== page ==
United Kingdom changes course, allows epileptic boy to use cannabis oil


On Saturday Sajid Javid, the home secretary, announced he had used an exceptional power to urgently issue a license allowing Caldwell to use cannabis oil.

Charlotte Caldwell attempted to bring in medicinal cannabis oil to the United Kingdom for her 12-year-old son Billy but it was confiscated at Heathrow Airport on Monday after a flight from Canada.

Canadian doctors aware of both Billy's condition and the Home Office's "intransigence" have been trying without success to speak with Home Office recommended paediatric consultant Dr David McCormick, who, the family say has so far refused to see Billy.

In 2017, a doctor in Northern Ireland became the first to prescribe cannabis oil on the U.K.'s NHS healthcare service, after it became apparent it was the only treatment which Billy responded to.

Authorities seized it from Charlotte Caldwell, the boy's mother, when she tried to bring it into the country on Monday.

Javid said the government's immediate priority was to make sure the boy received "the most effective treatment possible in a safe way".

"The policing minister met with the family on Monday and since then has been working to reach an urgent solution".

The mother of a boy with severe epilepsy has called for a meeting with the home secretary and health secretary to talk about making medical cannabis legal for children who have similar conditions to her son.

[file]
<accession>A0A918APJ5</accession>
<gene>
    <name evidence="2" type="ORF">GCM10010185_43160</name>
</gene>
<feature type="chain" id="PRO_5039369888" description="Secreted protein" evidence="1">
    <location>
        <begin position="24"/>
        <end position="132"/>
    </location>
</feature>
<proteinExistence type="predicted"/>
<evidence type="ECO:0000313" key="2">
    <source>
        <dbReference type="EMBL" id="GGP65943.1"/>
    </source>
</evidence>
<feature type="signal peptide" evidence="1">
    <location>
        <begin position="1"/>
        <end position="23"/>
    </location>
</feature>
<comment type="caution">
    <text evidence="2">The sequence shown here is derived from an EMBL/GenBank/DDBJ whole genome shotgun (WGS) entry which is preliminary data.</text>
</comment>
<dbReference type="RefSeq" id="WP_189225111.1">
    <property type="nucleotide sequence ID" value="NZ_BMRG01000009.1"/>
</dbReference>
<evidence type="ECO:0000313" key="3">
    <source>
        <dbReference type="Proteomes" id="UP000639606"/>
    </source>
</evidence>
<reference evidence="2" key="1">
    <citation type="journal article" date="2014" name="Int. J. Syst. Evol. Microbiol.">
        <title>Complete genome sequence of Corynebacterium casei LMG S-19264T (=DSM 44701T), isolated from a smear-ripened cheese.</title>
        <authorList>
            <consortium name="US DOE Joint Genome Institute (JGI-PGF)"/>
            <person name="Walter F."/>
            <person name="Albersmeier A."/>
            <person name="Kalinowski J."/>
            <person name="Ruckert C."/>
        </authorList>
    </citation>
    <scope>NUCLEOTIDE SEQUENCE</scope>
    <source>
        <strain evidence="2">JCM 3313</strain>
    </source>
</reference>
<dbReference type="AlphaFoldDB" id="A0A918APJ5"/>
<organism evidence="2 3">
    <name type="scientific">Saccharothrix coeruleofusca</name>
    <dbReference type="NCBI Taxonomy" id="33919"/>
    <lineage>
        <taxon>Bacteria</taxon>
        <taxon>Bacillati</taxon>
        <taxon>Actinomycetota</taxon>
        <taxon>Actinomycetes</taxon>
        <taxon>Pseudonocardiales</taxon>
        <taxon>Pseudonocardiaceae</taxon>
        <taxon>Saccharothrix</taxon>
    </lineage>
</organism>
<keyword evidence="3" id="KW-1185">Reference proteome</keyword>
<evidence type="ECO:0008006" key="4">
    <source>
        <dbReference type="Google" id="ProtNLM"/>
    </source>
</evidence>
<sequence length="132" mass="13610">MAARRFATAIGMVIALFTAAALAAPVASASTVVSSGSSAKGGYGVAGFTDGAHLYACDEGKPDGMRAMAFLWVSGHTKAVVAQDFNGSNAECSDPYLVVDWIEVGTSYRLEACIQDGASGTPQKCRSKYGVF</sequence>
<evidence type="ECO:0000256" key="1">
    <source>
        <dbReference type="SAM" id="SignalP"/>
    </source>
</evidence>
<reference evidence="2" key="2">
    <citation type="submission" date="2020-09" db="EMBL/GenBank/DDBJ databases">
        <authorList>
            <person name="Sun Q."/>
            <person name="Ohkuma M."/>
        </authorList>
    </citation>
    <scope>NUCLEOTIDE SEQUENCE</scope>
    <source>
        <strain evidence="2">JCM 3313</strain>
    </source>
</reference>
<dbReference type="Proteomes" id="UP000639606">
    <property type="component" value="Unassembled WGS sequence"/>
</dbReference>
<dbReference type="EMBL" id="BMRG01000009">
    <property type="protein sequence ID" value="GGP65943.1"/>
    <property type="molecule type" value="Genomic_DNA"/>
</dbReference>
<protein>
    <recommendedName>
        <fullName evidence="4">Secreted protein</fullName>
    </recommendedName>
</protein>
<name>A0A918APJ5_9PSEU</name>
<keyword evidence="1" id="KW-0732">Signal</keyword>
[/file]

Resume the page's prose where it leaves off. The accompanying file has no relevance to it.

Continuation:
Responding to the home secretary's decision, Caldwell told reporters: "I truly believe that somewhere in the Home Office there's someone with a heart and I truly believe that Billy was pulling on their heart strings".

Charlotte Caldwell says the oil has kept Billy seizure-free for more than 300 days.

Billy started the treatment in 2016 in the U.S., where medical marijuana is legal.

He is still banned from taking the remedy at home but was given the oil at Chelsea and Westminster Hospital under a special 20-day licence.

Billy became the first person in the United Kingdom to receive a prescription after his local GP in Northern Ireland, Brendan O'Hare, began writing scripts.

Ms Caldwell said she was "over the moon" at the release of the medicine but she criticised the "dreadful, horrific, cruel experience" that has deeply affected Billy.

"Billy is in the care of medical professionals who are best placed to assess the care and treatment that he requires".

His case has stirred debate on the therapeutic use of cannabis, with politicians from different parties backing the family and campaigners calling for changes to the law.

"The Home Office is contacting Billy's medical team".

"No other family should have to go through this sort of ordeal, travelling half way round the world to get medication which should be freely available", she said.